Tag Archives: Jules Renard

Why write it?

This is Part Two of a three-part series on writing. The series incorporates stated views of several well-known writers and their observations about the craft.

If yesterday’s topic piqued your interest in coaxing out your inner writer—and especially if it didn’t—you might be inspired by the words of noted writers of the last few centuries.

Given the opportunity to ask them why they write or what they get out of the writing process, this is what they would say. Perhaps at least one of these will appeal to you:

E.L. Doctorow – “Writing is a socially acceptable form of schizophrenia.”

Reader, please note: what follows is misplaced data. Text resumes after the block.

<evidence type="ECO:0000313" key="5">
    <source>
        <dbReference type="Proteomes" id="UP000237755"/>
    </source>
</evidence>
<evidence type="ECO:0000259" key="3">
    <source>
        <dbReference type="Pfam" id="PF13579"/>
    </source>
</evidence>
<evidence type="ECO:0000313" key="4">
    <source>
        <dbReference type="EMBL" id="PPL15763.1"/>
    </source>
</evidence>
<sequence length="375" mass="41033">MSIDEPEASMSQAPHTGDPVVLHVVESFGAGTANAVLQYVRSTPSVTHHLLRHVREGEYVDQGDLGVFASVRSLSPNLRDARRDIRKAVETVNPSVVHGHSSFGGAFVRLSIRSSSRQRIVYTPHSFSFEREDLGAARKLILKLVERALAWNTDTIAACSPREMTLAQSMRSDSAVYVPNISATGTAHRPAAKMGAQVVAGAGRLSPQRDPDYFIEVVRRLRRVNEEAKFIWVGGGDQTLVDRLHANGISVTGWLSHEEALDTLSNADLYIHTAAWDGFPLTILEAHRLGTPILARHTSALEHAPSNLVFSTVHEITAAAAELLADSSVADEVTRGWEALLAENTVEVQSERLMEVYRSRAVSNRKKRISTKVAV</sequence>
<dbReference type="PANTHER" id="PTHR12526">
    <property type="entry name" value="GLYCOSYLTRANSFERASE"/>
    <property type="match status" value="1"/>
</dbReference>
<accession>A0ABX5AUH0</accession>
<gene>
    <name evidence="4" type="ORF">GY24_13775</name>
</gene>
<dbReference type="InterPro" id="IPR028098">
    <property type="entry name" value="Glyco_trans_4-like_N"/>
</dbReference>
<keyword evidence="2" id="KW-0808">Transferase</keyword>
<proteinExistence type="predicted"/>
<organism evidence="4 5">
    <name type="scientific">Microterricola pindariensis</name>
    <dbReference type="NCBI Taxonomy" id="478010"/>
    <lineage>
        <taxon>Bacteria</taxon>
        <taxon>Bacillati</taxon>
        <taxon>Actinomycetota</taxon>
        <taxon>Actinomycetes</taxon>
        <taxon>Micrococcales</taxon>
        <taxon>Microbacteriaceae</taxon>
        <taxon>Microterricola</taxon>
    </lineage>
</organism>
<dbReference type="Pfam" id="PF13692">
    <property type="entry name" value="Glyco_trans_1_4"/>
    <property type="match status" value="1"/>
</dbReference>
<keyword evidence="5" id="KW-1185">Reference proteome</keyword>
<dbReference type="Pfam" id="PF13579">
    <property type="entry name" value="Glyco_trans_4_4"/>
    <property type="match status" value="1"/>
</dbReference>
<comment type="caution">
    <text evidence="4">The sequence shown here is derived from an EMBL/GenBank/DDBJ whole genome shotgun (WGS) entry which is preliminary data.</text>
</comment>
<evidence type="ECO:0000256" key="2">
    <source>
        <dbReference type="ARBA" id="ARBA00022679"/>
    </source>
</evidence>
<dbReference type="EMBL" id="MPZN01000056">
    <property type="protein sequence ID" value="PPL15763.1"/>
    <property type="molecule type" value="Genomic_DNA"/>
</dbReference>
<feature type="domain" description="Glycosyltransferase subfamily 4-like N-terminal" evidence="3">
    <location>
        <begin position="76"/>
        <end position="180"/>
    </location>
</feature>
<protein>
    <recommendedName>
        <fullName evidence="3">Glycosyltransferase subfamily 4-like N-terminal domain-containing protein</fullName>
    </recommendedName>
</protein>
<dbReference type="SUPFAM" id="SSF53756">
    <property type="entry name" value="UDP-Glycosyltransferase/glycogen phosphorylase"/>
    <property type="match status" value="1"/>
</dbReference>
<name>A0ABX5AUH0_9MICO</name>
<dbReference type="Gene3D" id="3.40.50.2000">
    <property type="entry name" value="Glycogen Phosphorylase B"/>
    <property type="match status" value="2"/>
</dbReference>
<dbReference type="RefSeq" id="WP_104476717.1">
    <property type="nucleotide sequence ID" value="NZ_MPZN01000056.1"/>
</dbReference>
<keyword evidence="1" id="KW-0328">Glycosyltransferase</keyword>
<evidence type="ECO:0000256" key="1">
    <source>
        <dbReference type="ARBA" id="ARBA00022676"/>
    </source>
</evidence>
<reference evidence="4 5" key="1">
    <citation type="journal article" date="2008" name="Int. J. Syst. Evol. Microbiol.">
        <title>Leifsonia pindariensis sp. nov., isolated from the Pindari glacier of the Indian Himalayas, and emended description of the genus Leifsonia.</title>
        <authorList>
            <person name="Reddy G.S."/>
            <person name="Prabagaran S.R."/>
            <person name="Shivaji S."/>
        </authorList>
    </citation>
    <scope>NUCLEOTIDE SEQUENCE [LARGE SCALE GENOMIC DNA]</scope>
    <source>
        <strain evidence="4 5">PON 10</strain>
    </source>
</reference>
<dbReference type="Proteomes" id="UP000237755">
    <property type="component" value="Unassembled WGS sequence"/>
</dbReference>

Lord Byron – “If I don’t write to empty my mind, I go mad.”

Kingsley Amis – “If you can’t annoy somebody, there is little point in writing.”

Jules Renard – “Writing is a way of talking without being interrupted.” 

Gloria Steinem – “I do not like to write – I like to have written.”

Apparently, writing isn’t always deliberate for songwriter Joan Baez. I suspect other writers can relate to the inspiration she describes: “It seems to me that those songs that have been any good, I have nothing much to do with the writing of them. The words have just crawled down my sleeve and come out on the page.” 

Tomorrow we will take tips from Mark Twain, Anton Chekhov, Stephen King and others as they describe their techniques for producing good written works.

In the meantime, I’ll ask anyone who cares to answer:  Why do you write?

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Filed under All Things Wordish, Quotes, Reading